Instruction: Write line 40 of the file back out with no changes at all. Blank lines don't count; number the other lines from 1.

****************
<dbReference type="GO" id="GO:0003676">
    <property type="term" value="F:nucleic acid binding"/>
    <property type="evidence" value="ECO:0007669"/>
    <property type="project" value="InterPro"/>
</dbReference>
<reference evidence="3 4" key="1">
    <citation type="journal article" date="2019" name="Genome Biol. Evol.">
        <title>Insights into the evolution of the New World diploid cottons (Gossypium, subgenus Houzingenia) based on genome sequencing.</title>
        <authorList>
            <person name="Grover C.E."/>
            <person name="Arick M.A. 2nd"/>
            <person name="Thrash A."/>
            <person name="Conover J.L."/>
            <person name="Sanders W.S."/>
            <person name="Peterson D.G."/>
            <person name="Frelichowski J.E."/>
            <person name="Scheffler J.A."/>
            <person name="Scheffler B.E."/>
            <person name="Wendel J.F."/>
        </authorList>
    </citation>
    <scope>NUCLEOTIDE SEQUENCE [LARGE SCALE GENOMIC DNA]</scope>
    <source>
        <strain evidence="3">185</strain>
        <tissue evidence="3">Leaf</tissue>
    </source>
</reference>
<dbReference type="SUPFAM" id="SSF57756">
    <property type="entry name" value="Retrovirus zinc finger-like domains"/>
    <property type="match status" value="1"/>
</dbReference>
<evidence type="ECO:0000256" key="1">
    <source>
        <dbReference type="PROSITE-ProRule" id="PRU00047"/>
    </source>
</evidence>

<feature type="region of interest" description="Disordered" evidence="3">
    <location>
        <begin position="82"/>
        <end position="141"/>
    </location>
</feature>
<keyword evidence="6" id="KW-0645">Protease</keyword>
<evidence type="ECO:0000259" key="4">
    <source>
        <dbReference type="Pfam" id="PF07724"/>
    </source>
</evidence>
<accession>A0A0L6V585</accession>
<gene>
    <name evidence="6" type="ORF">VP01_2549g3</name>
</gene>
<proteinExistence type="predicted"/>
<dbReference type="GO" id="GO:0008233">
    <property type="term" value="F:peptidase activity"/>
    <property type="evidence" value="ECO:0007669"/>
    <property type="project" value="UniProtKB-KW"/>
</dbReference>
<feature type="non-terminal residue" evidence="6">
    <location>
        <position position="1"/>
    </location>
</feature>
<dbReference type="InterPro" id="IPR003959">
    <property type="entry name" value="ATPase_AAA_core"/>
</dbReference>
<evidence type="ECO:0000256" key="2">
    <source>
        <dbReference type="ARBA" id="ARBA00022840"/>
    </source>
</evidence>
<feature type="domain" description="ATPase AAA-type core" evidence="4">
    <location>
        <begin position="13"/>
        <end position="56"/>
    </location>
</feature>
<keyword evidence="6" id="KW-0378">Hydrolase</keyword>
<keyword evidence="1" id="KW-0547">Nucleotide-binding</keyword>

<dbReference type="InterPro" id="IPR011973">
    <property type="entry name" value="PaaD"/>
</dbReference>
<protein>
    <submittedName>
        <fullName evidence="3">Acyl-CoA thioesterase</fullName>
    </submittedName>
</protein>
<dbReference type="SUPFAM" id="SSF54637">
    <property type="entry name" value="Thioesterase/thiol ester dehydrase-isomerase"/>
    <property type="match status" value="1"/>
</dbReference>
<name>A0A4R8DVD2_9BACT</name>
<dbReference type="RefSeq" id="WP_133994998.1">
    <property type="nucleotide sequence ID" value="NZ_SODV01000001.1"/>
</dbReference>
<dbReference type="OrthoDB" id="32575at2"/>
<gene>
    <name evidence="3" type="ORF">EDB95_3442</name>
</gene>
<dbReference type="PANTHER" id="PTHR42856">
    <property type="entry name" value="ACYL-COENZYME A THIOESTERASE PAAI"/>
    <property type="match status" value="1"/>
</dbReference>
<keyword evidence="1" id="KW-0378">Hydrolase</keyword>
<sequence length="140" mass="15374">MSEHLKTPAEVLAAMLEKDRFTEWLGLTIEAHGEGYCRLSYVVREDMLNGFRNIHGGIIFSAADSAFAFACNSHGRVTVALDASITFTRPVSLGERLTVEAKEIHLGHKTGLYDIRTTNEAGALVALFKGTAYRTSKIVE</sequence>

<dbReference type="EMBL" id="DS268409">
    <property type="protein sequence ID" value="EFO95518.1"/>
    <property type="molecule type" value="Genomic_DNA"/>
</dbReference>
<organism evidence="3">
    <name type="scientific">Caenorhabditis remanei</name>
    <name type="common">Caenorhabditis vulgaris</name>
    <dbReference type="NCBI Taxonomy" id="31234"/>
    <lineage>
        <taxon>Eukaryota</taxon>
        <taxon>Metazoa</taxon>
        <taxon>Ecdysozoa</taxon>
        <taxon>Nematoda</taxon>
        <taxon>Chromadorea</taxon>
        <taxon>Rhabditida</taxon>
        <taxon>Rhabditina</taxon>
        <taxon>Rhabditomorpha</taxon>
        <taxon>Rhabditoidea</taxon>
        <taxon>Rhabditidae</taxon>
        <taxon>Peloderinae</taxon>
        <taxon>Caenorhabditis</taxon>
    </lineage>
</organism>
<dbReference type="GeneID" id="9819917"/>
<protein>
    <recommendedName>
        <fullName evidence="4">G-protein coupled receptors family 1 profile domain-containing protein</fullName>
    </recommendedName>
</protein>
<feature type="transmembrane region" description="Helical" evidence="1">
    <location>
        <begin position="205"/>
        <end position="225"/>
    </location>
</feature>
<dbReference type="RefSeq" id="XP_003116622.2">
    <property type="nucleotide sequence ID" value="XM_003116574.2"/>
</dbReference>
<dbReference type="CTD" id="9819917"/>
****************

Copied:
        <end position="141"/>